This time I tried taking a different approach, seizing the opportunity when a brief lull arose. I turned the same questions back on the people asking them: What are your names? What are you all studying? What are your hobbies? These were group questions, and their replies were curt; they seemed uninterested in giving me the same information they were requesting of me. Most of these students were in the higher standards; the younger ones generally stood idle, either unconfident or unwilling to try their English on me.

It soon became clear there were two rather distinct groups of boys. The first group mostly consisted of 9th or 10th standard boys who would ask me peculiar, often crude questions and follow up my answers by turning to the others with laugh-arousing remarks in Hindi or Marathi. Unable to understand them, their remarks didn’t frustrate so much as confuse me.

(And these were only boys. The girls were strictly separated from us for almost every activity of the camp. My contact with them was limited to the occasional brief conversation with Franzi or a quick five-second self-introduction. It was probably better that way. Most members of the camp were wrongly convinced Franzi was either my girlfriend or my sister.)

But whatever this older group was saying, it was clearly affecting the members of the younger one. Most of the younger boys were in my camp – at least that’s the way it was made to appear. On the eve of night two, a group of older boys were sitting on bunks 12 feet away from me, telling jokes in Marathi that I couldn’t understand. The young Hindi-speaking boys around me couldn’t understand them either, but they’d gathered the older boys were speaking of me unfavorably. These small children – none probably higher than 8th standard – had firmly chosen righteousness, and to them, that meant sticking with me. Despite their difficulties with English, they sat in the bunks surrounding me, trying to communicate to me the atrocity of some things that had been said against me, surprised that I remained unfazed.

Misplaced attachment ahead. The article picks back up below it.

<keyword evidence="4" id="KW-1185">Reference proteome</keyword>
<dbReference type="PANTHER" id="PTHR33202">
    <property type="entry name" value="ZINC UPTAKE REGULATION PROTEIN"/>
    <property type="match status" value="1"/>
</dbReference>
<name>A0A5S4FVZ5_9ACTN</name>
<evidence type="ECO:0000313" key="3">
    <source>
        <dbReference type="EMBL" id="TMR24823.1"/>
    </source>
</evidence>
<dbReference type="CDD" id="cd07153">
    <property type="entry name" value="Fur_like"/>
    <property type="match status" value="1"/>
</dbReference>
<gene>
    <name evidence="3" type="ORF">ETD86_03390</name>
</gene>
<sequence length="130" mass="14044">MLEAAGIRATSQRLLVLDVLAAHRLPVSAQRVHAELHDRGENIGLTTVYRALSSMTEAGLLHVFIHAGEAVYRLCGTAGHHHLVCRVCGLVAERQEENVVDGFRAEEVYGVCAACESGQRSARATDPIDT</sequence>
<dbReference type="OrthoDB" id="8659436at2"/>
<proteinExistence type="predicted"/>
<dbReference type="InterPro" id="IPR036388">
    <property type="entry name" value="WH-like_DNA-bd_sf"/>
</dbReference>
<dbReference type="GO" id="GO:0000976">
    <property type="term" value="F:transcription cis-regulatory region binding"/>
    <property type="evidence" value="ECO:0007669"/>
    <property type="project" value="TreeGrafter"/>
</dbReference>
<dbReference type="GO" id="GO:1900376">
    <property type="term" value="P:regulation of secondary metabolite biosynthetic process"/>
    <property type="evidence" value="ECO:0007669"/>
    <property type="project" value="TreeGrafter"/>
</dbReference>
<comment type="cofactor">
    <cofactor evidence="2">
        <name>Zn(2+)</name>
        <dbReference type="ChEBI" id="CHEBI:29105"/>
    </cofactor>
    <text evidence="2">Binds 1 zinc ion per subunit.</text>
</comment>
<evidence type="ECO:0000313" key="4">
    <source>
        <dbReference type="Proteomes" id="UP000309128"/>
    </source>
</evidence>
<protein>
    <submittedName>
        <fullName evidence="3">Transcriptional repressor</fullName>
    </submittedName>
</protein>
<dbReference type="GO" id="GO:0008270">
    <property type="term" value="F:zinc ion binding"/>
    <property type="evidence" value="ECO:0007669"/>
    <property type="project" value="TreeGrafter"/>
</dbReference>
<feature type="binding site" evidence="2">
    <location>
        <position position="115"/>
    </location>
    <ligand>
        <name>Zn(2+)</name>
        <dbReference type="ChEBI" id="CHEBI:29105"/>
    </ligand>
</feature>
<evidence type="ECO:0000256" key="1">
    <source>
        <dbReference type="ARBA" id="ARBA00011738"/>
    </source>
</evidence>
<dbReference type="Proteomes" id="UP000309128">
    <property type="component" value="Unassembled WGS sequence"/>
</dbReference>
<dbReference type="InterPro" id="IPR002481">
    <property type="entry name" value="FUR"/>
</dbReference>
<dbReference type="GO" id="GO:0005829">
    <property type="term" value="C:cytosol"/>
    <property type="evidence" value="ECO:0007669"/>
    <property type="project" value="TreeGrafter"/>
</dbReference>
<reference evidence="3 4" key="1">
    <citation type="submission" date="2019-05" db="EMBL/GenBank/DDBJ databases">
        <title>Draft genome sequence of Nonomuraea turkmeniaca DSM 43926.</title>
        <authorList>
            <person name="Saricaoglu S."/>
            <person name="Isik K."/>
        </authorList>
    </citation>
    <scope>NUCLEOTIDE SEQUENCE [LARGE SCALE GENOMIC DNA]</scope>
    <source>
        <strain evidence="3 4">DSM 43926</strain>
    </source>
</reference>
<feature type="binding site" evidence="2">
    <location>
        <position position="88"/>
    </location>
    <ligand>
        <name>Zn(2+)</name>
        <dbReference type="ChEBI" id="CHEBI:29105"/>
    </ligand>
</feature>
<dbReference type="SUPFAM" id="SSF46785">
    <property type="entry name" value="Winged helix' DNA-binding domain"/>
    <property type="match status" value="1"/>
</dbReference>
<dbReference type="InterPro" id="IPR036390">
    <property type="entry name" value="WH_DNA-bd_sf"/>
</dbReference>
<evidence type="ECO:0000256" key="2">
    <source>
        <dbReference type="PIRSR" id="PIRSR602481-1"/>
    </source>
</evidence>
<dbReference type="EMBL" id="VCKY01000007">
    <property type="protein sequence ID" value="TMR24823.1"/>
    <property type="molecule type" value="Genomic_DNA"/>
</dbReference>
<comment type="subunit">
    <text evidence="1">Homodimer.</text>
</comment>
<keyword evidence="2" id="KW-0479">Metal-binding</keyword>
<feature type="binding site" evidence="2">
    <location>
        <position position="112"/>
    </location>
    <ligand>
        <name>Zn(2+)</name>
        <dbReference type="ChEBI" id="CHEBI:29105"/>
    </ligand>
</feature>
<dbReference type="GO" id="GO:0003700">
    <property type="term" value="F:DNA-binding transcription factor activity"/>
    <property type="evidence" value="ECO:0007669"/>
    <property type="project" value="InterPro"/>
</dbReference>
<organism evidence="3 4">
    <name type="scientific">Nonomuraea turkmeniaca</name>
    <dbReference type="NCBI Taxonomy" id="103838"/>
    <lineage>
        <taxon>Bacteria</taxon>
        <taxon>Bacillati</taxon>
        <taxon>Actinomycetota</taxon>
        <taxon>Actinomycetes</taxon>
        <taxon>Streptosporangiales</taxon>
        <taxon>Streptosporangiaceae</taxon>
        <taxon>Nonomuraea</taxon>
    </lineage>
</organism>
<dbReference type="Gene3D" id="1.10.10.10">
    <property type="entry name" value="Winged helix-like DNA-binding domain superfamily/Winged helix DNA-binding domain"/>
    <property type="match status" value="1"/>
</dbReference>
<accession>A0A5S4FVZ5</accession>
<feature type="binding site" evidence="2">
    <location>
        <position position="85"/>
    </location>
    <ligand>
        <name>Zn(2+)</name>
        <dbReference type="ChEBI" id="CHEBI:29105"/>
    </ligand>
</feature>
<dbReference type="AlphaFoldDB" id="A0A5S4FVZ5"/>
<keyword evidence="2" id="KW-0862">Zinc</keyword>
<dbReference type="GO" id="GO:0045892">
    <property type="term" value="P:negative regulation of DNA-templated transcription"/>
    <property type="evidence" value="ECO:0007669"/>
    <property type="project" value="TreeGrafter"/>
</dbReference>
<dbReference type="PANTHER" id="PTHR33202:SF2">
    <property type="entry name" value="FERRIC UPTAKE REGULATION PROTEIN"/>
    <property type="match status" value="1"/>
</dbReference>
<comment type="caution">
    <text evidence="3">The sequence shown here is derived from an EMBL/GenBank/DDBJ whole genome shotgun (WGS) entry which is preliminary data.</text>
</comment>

I reassured them that I was fine. I was.

They were just trying to help. But I didn’t need it. Not this kind, anyway.

———

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North Tour: Jaipur: What language is that?

April 17, 2011

Wednesday, 2 March

JAIPUR TO JAISALMER: India is a land of many languages. But even though it has 29 languages with at least 1 million speakers, those aren’t sufficient for its exchange students.

Despite having just three different mother tongues, the 13 of us use at least ten different languages. We’ve increased our use of Hindi at least fivefold since the South Tour, our vocabulary now extending beyond bas (enough) and chalo (let’s go). Select Marathi words such as fukta (only) have made their way into our conversations. Because of the efforts made by some to stretch their high school knowledge, Anaïs can occasionally communicate with some of us in French, and the three Germans have no trouble speaking their native tongue amongst themselves. We’ve used Spanish, Italian, Sanskrit, Korean and Japanese with various degrees of fluency and success. And of course there’s English – the Indian variety, at that.